Beaufort County officials expect low impact from Maria

Published 6:04 pm Monday, September 25, 2017

North Carolina’s coast is bracing for a sideswipe from Hurricane Maria, but Beaufort County is expected to remain relatively unscathed.

The National Weather Service issued a tropical storm warning for much of eastern N.C. on Monday, including Tyrrell, Dare, Carteret and Hyde counties. Beaufort County and surrounding waters, however, remained under a tropical storm watch as of Monday evening.

A warning means tropical storm conditions are expected within the next two to three days, while a watch means these conditions could possibly occur.

Hurricane Maria, now a category 1 storm, is expected to stay about 150 miles to the east of the N.C. coast today and tomorrow; however, its outer bands will swipe past the coast. Officials continue to monitor the possibility of storm surge and high winds in coastal areas.

Hyde County issued a mandatory evacuation at 5 a.m. Monday for visitors to Ocracoke Island and declared a state of emergency. Hatteras Island issued a similar evacuation.

“Due to the temporary fortification in place after Jose on Hwy 12, impacts may occur in advance of the storm. We recommend starting your evacuation as soon as possible and utilizing the sound route ferries when evacuating,” a press release stated. “Based on current forecast holds, wind speeds could cause the suspension of ferry services early Tuesday morning.”

Chris Newkirk, director of Beaufort County Emergency Services, said the main point of impact in this county will be higher wind gusts. Most of Beaufort County can expect to see maximum sustained winds of 15-25 mph through Thursday, but eastern areas could see higher gusts, according to Newkirk.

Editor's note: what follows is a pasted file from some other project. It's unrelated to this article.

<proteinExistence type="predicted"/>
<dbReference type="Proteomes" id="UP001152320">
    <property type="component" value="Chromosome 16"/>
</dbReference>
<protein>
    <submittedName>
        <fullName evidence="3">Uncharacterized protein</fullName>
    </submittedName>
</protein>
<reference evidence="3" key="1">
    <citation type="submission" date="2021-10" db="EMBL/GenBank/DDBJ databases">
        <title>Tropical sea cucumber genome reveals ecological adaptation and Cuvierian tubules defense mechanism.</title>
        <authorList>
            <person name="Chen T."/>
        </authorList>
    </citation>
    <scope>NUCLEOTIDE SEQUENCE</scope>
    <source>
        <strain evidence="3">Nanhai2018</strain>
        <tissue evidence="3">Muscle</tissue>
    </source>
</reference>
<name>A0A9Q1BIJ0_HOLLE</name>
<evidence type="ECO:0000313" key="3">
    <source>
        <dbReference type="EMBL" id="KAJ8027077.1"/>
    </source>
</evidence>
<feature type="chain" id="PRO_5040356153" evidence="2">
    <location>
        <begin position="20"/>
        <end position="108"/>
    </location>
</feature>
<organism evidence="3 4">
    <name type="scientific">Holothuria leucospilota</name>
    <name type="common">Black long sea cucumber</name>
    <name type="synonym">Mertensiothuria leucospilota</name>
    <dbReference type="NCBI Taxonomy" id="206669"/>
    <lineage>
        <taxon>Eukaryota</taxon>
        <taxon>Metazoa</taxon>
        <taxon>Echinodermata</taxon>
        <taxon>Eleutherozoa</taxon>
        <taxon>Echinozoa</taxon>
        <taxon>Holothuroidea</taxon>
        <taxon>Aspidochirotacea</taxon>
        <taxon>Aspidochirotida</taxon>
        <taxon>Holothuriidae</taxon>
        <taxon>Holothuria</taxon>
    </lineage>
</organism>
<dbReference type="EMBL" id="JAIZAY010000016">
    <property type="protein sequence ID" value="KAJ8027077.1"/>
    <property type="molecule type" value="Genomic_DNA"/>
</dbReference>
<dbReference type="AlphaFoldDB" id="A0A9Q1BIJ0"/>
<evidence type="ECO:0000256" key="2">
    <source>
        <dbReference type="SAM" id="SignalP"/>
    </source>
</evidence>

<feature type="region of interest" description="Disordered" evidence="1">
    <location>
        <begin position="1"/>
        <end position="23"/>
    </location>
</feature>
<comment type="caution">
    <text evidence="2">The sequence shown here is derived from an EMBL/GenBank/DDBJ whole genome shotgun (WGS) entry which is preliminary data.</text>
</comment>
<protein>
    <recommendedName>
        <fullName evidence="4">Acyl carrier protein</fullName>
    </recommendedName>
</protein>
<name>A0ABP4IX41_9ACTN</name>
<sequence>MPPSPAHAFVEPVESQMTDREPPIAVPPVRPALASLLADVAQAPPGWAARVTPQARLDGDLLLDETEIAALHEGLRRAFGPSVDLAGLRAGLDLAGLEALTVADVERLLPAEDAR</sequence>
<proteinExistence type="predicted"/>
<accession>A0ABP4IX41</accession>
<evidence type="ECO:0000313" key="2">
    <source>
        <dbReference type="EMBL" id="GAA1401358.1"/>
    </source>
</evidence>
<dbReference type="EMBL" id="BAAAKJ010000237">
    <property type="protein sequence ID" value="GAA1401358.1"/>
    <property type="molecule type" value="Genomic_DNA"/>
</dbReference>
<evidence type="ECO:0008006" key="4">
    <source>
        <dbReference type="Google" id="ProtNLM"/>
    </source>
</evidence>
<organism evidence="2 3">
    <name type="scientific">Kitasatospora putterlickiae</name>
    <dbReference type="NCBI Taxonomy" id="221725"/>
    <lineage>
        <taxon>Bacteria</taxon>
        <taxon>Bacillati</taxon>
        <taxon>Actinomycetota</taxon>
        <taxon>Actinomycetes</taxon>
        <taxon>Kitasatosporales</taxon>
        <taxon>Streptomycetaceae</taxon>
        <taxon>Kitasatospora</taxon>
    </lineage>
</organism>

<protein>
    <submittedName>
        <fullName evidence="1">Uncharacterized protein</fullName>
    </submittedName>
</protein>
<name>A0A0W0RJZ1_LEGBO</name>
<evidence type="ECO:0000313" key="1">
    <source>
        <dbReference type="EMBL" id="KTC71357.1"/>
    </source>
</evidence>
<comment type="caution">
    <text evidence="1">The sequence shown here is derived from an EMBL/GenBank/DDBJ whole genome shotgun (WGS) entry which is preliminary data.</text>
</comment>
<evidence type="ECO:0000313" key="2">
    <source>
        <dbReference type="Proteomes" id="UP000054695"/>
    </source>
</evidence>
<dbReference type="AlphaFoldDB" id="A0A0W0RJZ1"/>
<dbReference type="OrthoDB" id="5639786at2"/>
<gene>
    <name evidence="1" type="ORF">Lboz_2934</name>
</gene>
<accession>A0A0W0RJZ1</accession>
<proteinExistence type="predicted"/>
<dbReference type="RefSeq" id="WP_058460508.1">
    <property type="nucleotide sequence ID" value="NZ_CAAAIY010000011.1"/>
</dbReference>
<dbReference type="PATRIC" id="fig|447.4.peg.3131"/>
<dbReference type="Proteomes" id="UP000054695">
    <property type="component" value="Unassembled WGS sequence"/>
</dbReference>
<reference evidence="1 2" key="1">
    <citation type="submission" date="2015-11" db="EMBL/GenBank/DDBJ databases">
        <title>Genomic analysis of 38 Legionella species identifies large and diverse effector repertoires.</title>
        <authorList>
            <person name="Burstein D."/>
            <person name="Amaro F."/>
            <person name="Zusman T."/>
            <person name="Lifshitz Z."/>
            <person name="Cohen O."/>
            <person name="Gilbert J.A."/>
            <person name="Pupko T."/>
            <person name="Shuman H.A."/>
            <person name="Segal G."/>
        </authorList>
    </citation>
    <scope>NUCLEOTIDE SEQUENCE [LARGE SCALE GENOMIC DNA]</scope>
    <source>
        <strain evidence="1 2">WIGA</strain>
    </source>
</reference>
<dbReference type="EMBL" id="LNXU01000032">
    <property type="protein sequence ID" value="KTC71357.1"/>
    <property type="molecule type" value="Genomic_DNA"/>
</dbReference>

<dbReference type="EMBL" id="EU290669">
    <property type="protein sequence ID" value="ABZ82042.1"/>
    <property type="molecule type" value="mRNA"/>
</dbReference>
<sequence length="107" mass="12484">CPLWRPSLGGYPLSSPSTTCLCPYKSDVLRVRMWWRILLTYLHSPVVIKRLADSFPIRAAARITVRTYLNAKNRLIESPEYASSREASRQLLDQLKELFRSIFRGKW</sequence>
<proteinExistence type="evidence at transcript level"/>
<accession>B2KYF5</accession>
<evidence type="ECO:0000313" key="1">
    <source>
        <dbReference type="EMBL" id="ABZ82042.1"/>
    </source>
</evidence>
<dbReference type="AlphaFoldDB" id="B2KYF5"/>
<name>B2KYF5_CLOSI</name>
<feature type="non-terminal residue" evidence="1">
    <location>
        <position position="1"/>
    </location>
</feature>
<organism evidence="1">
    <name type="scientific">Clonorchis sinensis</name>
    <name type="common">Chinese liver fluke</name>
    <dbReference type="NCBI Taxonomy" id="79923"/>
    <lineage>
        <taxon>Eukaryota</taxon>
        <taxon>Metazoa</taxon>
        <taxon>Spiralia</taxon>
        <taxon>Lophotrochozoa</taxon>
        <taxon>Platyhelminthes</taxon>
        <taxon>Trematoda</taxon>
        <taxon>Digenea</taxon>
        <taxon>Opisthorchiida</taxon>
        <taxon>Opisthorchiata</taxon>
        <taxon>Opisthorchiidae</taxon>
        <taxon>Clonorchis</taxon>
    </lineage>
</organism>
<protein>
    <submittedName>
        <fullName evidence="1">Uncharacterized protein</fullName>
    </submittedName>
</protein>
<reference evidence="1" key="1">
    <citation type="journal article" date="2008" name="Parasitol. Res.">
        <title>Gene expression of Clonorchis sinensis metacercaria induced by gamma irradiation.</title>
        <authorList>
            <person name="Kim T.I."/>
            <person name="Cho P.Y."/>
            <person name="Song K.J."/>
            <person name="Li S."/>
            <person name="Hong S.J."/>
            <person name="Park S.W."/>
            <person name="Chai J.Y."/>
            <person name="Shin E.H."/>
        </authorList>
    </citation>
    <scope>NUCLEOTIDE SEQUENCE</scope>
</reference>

Rainfall is predicted to stay at a minimum, as well, according to the latest forecasts.

“In the grand scheme of things, we are still looking very favorable,” Newkirk said. “We’re not going to see any sustained winds that are in the tropical storm-force range.”

The higher winds blowing in from the north will cause a rise in water level along the shorelines in Beaufort County. Newkirk said residents in these areas could see the level rise an average of 1-2 feet.

“Most of those areas are already at that mark,” he said. “The biggest impact that we’re going to have from this storm is just the wind-driven inundation of water along some of our rivers and creeks and part of our shoreline.”

The State Emergency Operations Center was activated Monday to assist coastal areas. Beaufort County Emergency Management remains at the ready and will continue to watch Maria for any changes.

“Right now, we’re very much in just a monitoring-type phase and seeing how things go. Once again, we’ve come out very favorable on the end of a tropical storm,” Newkirk said.